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Deploy serverless applications in a multicloud environment using Amazon CodeCatalyst

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Amazon CodeCatalyst is an integrated service for software development teams adopting continuous integration and deployment practices into their software development process. CodeCatalyst puts the tools you need all in one place. You can plan work, collaborate on code, and build, test, and deploy applications by leveraging CodeCatalyst Workflows.


In the first post of the blog series, we showed you how organizations can deploy workloads to instances, and virtual machines (VMs), across hybrid and multicloud environment. The second post of the series covered deploying containerized application in a multicloud environment. Finally, in this post, we explore how organizations can deploy modern, cloud-native, serverless application across multiple cloud platforms. Figure 1 shows the solution which we walk through in the post.


Figure 1 – Architecture diagram

The post walks through how to develop, deploy and test a HTTP RESTful API to Azure Functions using Amazon CodeCatalyst. The solution covers the following steps:

  • Set up CodeCatalyst development environment and develop your application using the Serverless Framework.
  • Build a CodeCatalyst workflow to test and then deploy to Azure Functions using GitHub Actions in Amazon CodeCatalyst.

An Amazon CodeCatalyst workflow is an automated procedure that describes how to build, test, and deploy your code as part of a continuous integration and continuous delivery (CI/CD) system. You can use GitHub Actions alongside native CodeCatalyst actions in a CodeCatalyst workflow.



In this post, we will create a hello world RESTful API using the Serverless Framework. As we progress through the solution, we will focus on building a CodeCatalyst workflow that deploys and tests the functionality of the application. At the end of the post, the workflow will look similar to the one shown in Figure 2.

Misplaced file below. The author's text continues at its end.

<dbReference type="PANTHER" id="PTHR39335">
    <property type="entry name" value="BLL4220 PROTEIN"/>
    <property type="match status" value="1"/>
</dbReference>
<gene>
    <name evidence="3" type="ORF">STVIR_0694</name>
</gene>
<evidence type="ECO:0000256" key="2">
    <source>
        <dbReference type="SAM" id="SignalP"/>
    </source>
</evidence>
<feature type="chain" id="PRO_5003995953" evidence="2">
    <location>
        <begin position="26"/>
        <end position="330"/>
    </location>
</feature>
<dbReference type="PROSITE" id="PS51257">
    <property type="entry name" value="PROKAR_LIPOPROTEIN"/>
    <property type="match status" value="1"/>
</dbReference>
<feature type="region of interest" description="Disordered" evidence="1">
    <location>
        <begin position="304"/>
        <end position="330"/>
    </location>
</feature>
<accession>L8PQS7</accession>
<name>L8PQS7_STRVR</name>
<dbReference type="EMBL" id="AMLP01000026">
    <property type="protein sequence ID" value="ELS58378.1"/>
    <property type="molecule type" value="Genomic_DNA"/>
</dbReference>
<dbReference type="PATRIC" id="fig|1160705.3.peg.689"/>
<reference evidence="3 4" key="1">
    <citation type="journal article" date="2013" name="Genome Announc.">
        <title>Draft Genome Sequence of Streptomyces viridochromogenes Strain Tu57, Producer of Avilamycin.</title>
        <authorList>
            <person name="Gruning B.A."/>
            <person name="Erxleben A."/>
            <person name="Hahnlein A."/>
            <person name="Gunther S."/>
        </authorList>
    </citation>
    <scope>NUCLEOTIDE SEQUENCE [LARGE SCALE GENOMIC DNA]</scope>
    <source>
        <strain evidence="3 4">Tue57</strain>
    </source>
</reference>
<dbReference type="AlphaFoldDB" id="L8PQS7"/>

CodeCatalyst CI/CD workflow

Figure 2 – CodeCatalyst CI/CD workflow

Environment Setup

Before we start developing the application, we need to setup a CodeCatalyst project and then link a code repository to the project. The code repository can be CodeCatalyst Repo or GitHub. In this scenario, we’ve used GitHub repository. By the time we develop the solution, the repository should look as shown below.

Files in solution's GitHub repository

Figure 3 – Files in GitHub repository

In Amazon CodeCatalyst, there’s an option to create Dev Environments, which can used to work on the code stored in the source repositories of a project. In the post, we create a Dev Environment, and associate it with the source repository created above and work off it. But you may choose not to use a Dev Environment, and can run the following commands, and commit to the repository. The /projects directory of a Dev Environment stores the files that are pulled from the source repository. In the dev environment, install the Serverless Framework using this command:

npm install -g serverless

and then initialize a serverless project in the source repository folder:

├── README.md
├── host.json
├── package.json
├── serverless.yml
└── src
    └── handlers
        ├── goodbye.js
        └── hello.js